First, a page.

Most wired security camera systems include the necessary cabling. However, the length of cabling needed can impact what type of security system you install. For standard DVR systems, you’ll need coaxial cables which can result in degraded image quality after about 300ft/90m. NVR systems require Ethernet cables such as cat5e and cat6. Ethernet cables have more flexibility as network switches can be used to extend the cable length without impacting image quality. Make sure you use high-quality cables, as it can affect the distance at which you can install a camera and still have seamless functionality with no signal loss. Keep in mind that DVR systems usually require more installation time than NVR systems due to the larger cable required. Not sure on why and how DVRs and NVRs differ? Use this blog to understand the difference between DVRs and NVRs during the planning stage.
Where to Place Security Cameras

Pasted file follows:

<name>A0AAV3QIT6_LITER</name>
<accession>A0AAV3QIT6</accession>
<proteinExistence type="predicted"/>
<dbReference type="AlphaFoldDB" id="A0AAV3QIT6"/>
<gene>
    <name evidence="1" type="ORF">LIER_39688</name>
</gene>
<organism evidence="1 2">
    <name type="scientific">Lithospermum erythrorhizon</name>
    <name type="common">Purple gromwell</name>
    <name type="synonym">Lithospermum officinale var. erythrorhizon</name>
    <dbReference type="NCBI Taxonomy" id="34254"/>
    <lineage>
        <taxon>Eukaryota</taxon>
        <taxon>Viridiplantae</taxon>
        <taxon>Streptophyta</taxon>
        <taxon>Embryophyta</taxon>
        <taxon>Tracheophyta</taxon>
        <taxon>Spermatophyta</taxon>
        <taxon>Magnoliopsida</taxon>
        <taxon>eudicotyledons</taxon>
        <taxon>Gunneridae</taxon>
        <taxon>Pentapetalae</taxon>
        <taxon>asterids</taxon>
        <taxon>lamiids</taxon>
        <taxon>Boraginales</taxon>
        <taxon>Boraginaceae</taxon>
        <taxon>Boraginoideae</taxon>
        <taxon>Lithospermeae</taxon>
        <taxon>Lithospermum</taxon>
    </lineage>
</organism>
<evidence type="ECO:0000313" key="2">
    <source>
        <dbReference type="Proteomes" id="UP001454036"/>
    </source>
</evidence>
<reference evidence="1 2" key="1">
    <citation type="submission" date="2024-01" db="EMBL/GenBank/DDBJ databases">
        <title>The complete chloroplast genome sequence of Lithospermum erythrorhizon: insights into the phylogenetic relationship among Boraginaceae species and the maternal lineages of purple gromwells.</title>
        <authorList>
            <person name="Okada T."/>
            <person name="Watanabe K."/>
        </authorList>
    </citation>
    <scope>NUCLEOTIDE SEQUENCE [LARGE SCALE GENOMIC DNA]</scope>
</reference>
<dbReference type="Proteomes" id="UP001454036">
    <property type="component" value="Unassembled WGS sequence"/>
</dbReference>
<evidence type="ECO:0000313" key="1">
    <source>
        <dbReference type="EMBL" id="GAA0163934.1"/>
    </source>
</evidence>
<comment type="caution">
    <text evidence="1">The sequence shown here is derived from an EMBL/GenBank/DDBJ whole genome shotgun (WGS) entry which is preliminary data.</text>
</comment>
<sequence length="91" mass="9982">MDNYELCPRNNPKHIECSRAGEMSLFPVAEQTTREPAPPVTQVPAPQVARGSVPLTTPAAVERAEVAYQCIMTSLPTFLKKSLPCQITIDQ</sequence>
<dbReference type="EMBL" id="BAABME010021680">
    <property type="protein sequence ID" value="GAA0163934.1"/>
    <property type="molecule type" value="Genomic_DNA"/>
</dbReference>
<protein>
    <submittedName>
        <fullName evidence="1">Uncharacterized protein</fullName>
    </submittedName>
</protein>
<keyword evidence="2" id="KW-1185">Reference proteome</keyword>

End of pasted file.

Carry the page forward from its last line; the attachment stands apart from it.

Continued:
The most optimal security camera placement depends on your property. However, there are some universal tips that everyone should follow. After all, if installed in the wrong area, a security camera can be relatively useless.
Whether you’re placing your security cameras inside or outdoors, the main tip is to focus on specific areas of interest. Think back to your security assessment – the path leading up to your front and back doors (home or business), the different ways people access the building, and any blind spots. In some cases, you may need multiple cameras to capture specific areas. A general rule of thumb is to install the security camera at a downward angle to allow for accurate motion detection. It’s important to note, this won’t always be necessary, especially if you’re using a wide angle dome camera.